Hitting a Nerve
One of the major challenges of our time, alongside climate change, is demographic change. Society undergoes changes at many levels: cultural composition, age structure, immigration and emigration, birth and death rates. One significant aspect is the increasing life expectancy and the resulting consequence of growing numbers of older people. This is an issue not only requiring pension and health schemes to adapt to but also research.
For instance, scientists within the Helmholtz Association work on the improved understanding of ageing processes and the causes of an increased propensity towards disease in old age. New prevention methods and tailored treatment methods are to help to remain healthy for longer and in old age in particular.
Dementia is a typical disease of old age, often caused by Alzheimer's or Parkinson's disease. The research team around Prof. Dr Dieter Edbauer from the German Center for Neurodegenerative Diseases (DZNE) now has discovered an important factor as regards these diseases. In the case of frontotemporal dementia, the so-called FUS protein forms deposits within the nerve cell body, although it ought to be restricted to the nucleus. The researchers have demonstrated that FUS influences the neuron's skeleton and thus its growth. Moreover, FUS causes another important protein, Tau, to be folded into structures that are too long. Altogether, this results in neuronal malfunction and in part even in nerve cell death.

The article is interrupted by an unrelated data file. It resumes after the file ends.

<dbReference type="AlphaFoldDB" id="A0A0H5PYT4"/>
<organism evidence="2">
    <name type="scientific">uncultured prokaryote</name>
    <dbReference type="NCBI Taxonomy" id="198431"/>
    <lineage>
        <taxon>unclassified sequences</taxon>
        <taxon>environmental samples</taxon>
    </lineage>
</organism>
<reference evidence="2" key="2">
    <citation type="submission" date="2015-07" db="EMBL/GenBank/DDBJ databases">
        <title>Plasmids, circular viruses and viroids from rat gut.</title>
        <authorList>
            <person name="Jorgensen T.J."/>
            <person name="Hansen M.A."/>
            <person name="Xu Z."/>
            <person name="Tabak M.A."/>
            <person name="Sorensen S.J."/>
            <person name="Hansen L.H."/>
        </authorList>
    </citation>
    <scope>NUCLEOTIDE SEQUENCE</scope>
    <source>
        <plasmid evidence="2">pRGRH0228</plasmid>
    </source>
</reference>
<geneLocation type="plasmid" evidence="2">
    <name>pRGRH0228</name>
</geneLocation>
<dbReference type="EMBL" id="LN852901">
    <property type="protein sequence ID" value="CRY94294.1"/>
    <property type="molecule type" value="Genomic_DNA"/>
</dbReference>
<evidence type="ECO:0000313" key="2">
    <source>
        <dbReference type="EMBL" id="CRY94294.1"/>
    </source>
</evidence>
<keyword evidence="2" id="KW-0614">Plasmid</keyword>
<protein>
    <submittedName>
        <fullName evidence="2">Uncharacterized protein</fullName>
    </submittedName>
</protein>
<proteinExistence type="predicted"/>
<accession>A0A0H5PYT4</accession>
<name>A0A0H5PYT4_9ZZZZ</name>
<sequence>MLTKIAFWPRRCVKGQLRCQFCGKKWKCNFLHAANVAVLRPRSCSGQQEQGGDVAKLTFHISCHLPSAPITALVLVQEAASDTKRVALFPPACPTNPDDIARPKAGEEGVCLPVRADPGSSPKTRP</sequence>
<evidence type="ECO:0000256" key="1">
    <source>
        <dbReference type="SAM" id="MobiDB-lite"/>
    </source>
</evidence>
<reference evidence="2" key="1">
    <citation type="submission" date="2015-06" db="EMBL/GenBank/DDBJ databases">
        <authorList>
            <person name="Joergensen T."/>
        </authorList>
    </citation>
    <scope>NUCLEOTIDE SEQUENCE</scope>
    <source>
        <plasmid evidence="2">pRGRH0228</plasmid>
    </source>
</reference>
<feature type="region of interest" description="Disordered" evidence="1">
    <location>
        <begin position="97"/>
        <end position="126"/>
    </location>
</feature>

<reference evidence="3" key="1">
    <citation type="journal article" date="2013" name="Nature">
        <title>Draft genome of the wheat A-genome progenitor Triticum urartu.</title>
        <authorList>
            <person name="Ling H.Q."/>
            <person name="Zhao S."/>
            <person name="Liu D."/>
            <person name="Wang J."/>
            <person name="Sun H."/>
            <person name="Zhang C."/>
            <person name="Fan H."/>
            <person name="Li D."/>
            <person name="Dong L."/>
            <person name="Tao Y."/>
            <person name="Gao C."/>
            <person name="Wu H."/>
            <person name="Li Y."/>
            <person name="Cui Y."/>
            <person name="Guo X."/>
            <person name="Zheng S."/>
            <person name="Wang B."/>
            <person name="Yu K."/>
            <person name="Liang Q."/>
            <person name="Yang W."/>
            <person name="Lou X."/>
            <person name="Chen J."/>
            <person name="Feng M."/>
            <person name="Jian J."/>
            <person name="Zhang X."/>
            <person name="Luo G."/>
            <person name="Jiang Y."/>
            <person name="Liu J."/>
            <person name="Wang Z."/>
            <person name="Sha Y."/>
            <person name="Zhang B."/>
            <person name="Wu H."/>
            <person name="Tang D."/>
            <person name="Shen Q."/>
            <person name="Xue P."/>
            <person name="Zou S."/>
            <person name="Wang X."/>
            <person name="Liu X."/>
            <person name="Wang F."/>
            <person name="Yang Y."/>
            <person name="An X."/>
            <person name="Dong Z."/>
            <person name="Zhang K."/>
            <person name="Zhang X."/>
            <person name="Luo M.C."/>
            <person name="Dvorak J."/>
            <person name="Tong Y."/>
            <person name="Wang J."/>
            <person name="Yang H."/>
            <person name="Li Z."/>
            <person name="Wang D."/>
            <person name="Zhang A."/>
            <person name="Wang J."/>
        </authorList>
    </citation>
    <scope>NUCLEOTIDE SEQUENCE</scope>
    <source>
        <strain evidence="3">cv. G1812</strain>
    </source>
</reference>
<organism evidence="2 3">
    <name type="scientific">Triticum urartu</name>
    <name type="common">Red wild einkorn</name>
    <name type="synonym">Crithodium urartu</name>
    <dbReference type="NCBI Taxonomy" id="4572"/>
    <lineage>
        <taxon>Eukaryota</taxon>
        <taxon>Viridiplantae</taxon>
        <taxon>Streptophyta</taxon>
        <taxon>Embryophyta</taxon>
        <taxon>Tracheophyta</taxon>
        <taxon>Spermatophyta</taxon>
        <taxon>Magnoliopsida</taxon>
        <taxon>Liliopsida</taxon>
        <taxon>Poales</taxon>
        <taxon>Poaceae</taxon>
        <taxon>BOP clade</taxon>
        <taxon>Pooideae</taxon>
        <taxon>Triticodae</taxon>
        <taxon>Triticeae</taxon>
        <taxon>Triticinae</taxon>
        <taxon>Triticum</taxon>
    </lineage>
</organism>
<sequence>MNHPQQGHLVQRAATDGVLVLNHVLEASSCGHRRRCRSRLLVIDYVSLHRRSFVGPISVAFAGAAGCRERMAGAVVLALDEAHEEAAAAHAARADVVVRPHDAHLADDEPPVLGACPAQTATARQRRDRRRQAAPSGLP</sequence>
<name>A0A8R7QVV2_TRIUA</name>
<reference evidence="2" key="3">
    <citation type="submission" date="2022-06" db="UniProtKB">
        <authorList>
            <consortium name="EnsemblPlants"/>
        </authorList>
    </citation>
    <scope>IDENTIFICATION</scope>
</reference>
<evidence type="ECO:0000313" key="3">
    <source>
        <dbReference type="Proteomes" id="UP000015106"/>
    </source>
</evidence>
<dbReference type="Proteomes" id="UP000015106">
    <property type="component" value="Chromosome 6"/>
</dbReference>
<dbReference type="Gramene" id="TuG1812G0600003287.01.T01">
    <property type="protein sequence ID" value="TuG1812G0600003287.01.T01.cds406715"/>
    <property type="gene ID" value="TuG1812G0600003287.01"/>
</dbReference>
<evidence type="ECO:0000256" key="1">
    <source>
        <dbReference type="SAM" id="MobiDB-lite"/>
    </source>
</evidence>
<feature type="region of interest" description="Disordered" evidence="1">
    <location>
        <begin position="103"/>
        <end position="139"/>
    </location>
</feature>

A decisive step has been accomplished also on the path towards healing injuries to the brain: At the Helmholtz Zentrum München, the teams around Prof. Dr Magdalena Götz and Prof. Dr Benedikt Berninger (now University of Mainz) have been able to transform glial cells from human brains into neurons.
By using two regulatory proteins, the researchers have for the first time created functioning neurons directly, without the hitherto necessary detour involving stem cells. "We will search for active agents that will allow for the activation of glial cells in trauma patients in order to thereby activate self-healing in the injured brain", says Götz. Incidentally, this year's Nobel Prize in medicine went to Prof. Shinya Yamanaka, University of Kyoto, for the development of said "detour", the transformation of differentiated cells into stem cells.